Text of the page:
Words Dance Book Box #2 : Animal Farm by George Orwell

Download here:

Words Dance Book Box #2PDF
Words Dance Book Box #2 Quote CardsPDF

You can get suggestions for use, directions plus pick up Book Box #1 HERE!

I will be sharing #3 soon! If you don’t want to miss any of them, sign up here to get updates!

If you have any requests on what book(s) you’d like to see in this series at some point, I’m open to hearing them.

Burn after reading, xo,

Words Dance Writing Prompt #1 : Between the Lines by Susan Lawson

Choose a poem you like. I used “Fire” by Joy Harjo from her book What Moon Drove Me to This? Cross out every other line (it doesn’t matter whether you start with the first or second line) and write lines of your own to fit with the remaining original lines. Then, cross out the remaining lines of the original poem and write more lines of your own to go with those you already wrote so that what you end up with is a poem that’s wholly yours.

Here’s what I wrote…

Between the Lines

No one hears
a voice unspoken.

Each person must walk into
the timbre of her own breath.

Every One must dance into
the beauty of her own resonance—

flirting, flitting from word to word to word
like lovers wrestling in the damp night.

A body must journey into its deepest throat
no matter what the cost. See—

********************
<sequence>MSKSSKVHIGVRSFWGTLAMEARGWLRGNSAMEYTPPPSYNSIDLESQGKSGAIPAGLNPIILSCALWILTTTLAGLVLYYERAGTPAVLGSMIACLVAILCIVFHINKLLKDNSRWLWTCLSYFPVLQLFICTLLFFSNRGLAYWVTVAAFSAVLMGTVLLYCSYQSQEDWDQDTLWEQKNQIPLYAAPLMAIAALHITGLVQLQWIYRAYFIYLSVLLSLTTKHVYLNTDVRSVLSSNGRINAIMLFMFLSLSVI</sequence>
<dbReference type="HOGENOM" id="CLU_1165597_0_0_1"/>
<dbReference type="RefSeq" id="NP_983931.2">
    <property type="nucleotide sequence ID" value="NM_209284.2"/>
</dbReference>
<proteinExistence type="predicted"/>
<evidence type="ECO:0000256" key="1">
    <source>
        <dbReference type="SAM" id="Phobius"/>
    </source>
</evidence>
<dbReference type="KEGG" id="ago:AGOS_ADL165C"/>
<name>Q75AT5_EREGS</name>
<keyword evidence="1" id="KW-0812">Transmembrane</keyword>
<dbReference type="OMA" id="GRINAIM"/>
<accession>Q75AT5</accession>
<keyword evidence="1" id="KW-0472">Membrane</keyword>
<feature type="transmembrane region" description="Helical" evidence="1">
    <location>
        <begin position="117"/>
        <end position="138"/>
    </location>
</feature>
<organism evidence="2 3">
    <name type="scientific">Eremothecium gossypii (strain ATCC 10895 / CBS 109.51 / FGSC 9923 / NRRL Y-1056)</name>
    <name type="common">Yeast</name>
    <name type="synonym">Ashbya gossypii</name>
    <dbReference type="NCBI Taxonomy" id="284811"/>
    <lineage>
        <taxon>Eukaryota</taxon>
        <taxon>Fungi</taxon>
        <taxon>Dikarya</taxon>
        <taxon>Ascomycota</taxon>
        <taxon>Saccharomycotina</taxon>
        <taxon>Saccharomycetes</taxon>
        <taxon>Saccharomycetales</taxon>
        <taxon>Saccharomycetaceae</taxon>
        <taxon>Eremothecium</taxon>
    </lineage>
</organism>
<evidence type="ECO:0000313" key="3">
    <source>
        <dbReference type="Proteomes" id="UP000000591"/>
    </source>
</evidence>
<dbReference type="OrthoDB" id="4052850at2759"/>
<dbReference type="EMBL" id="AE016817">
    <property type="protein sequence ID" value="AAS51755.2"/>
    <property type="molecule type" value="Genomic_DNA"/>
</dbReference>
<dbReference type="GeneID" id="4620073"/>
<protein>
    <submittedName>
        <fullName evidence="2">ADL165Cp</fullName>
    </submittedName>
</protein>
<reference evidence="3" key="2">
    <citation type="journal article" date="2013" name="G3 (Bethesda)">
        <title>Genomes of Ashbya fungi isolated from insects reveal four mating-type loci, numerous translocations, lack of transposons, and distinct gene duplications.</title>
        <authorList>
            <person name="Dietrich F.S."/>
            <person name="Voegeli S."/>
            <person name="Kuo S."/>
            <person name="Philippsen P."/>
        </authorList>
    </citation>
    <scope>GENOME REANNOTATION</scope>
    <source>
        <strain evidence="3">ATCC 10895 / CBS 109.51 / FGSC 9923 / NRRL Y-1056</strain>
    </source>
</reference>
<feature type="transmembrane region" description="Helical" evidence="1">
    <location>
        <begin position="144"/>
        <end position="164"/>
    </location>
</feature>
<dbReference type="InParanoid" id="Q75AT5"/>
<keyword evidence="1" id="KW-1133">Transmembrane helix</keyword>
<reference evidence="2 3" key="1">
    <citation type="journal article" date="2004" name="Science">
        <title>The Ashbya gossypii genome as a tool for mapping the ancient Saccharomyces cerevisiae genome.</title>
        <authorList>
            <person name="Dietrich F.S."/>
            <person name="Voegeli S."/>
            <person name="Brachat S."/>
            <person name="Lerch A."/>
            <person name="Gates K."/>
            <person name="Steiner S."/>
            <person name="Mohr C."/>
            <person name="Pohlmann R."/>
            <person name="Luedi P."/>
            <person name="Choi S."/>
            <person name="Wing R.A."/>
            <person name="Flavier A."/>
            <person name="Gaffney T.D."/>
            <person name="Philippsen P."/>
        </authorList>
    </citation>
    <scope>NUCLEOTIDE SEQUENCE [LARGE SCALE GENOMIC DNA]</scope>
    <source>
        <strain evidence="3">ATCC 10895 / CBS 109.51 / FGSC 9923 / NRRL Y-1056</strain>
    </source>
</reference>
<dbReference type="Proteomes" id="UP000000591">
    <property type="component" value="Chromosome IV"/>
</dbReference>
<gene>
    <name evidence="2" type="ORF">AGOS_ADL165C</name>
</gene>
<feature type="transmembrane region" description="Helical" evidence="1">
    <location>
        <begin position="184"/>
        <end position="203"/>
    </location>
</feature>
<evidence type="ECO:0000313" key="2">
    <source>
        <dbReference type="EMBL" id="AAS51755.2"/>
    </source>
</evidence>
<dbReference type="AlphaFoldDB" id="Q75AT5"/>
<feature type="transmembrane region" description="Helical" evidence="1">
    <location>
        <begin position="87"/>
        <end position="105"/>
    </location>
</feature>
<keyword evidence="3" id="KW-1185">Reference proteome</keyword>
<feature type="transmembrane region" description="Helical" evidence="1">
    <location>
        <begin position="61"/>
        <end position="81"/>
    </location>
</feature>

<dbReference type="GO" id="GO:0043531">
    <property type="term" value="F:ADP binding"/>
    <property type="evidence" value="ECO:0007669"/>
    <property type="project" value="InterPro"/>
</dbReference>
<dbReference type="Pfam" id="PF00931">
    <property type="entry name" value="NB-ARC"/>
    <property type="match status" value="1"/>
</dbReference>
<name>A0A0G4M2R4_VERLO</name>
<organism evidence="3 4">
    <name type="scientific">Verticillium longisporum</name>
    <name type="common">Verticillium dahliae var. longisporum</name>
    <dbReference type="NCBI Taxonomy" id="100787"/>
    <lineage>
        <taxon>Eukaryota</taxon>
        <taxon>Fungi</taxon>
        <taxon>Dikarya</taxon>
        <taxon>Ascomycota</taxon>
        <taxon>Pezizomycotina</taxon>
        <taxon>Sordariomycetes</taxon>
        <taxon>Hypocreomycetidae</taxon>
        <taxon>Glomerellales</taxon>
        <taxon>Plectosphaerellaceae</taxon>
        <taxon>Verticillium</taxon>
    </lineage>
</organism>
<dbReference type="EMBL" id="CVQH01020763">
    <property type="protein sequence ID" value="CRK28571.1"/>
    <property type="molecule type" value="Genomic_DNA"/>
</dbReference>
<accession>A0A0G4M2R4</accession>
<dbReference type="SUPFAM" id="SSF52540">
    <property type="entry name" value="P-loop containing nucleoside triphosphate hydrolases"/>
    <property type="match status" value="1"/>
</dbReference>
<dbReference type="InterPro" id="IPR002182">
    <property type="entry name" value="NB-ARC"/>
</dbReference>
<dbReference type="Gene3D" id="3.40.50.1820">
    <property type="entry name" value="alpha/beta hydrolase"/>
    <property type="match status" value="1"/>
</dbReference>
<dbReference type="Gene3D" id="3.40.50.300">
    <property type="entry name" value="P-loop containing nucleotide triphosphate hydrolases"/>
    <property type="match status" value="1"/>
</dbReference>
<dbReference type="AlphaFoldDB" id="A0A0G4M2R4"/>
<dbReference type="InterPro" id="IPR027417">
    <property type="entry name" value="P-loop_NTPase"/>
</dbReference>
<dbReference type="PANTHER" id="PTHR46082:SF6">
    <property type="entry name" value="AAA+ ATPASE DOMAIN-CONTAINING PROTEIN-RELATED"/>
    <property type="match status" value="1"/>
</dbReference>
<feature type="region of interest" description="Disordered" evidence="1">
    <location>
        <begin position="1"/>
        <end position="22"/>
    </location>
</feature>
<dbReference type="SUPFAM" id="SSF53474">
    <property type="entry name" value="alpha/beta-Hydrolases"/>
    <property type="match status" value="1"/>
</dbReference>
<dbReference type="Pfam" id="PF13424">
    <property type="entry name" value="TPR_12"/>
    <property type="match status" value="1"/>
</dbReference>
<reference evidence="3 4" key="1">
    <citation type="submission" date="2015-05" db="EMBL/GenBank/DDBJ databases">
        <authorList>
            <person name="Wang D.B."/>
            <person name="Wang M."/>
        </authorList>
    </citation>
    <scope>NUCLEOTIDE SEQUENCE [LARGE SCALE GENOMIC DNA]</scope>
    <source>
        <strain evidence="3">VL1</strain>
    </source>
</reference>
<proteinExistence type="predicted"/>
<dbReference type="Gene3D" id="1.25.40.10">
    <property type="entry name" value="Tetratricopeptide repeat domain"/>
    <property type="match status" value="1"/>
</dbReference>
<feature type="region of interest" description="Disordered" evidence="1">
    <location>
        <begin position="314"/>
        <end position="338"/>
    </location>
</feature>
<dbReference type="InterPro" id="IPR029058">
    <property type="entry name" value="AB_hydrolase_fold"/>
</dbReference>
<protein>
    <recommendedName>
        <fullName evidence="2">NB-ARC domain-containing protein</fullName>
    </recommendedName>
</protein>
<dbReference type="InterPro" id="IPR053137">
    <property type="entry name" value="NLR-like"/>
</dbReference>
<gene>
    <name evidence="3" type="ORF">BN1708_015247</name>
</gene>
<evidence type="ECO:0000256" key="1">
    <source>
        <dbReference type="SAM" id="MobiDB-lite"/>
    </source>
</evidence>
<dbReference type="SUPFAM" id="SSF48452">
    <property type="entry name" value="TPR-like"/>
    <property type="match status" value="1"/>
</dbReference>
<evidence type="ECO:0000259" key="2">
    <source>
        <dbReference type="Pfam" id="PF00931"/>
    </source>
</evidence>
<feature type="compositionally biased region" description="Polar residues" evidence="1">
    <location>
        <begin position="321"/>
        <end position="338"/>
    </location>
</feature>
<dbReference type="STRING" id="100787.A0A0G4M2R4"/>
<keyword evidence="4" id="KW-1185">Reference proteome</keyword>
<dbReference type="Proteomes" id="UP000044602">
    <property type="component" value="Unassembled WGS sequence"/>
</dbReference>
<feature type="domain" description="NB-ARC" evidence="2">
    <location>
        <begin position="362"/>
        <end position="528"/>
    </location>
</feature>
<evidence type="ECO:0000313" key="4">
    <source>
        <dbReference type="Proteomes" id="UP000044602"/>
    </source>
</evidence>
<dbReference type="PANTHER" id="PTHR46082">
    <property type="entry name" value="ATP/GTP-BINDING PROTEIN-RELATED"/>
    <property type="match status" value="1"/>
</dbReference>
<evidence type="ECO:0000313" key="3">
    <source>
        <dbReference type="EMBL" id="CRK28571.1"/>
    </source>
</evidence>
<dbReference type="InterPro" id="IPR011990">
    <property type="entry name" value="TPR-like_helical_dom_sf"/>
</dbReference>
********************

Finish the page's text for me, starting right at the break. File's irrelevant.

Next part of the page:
the cancer cut from my neck was not the end but
a new beginning. My voice goes on and on

even as I sleep like
lake water rippling in moonlight.

My dreams, my pen become a tongue
for those weary of talk. I am become

a breeze that bristles dry autumn leaves
to ground. I mulch the earth’s madness

with whatever laughter or tears
I launch into the darkness.

                                   – Susan Lawson

For comparison, here is Harjo’s poem…


a woman can’t survive
by her own breath
she must know
the voices of mountains
she must recognize
the foreverness of blue sky
she must flow
with the elusive
of night winds
who will take her
into herself

look at me
i am not a separate woman
i am the continuance
of blue sky
i am the throat
of the mountains
a night wind
who burns
with every breath
she takes

                                   – Joy Harjo

Share a link to the poem you penned using this prompt. The links can be from your blog, website, on Facebook in a note or status update (but make sure it is set to public so folks can view it), Tumblr or Flickr, anywhere with a URL! One submission per person please. To be included on the list below submit your links before 5/16/13.

In the “Name” field use this format: POEM NAME by YOUR NAME

Susan Lawson shares desk space with a tabby kitten named Maisie and leads writing workshops using the Amherst Writers & Artists method in the central Indiana area. Enjoy more of her writing at SusanLawson.net.

Words Dance Book Box #1 : Fahrenheit 451 by Ray Bradbury

Today I’m sharing the first book in this printable & numbered series. Confession: I’m kind of hooked on making these at the moment (read: I’m totally geeking out over them.) Designing books, no matter the medium in which I do this, always feels so true & good.

Each box will come with 6 cards with quotes from the book that fit inside the box.

Ideas for using:

• Collect ’em all & display ’em. Let them be the legendary conversation pieces they dream of being. They were made for this.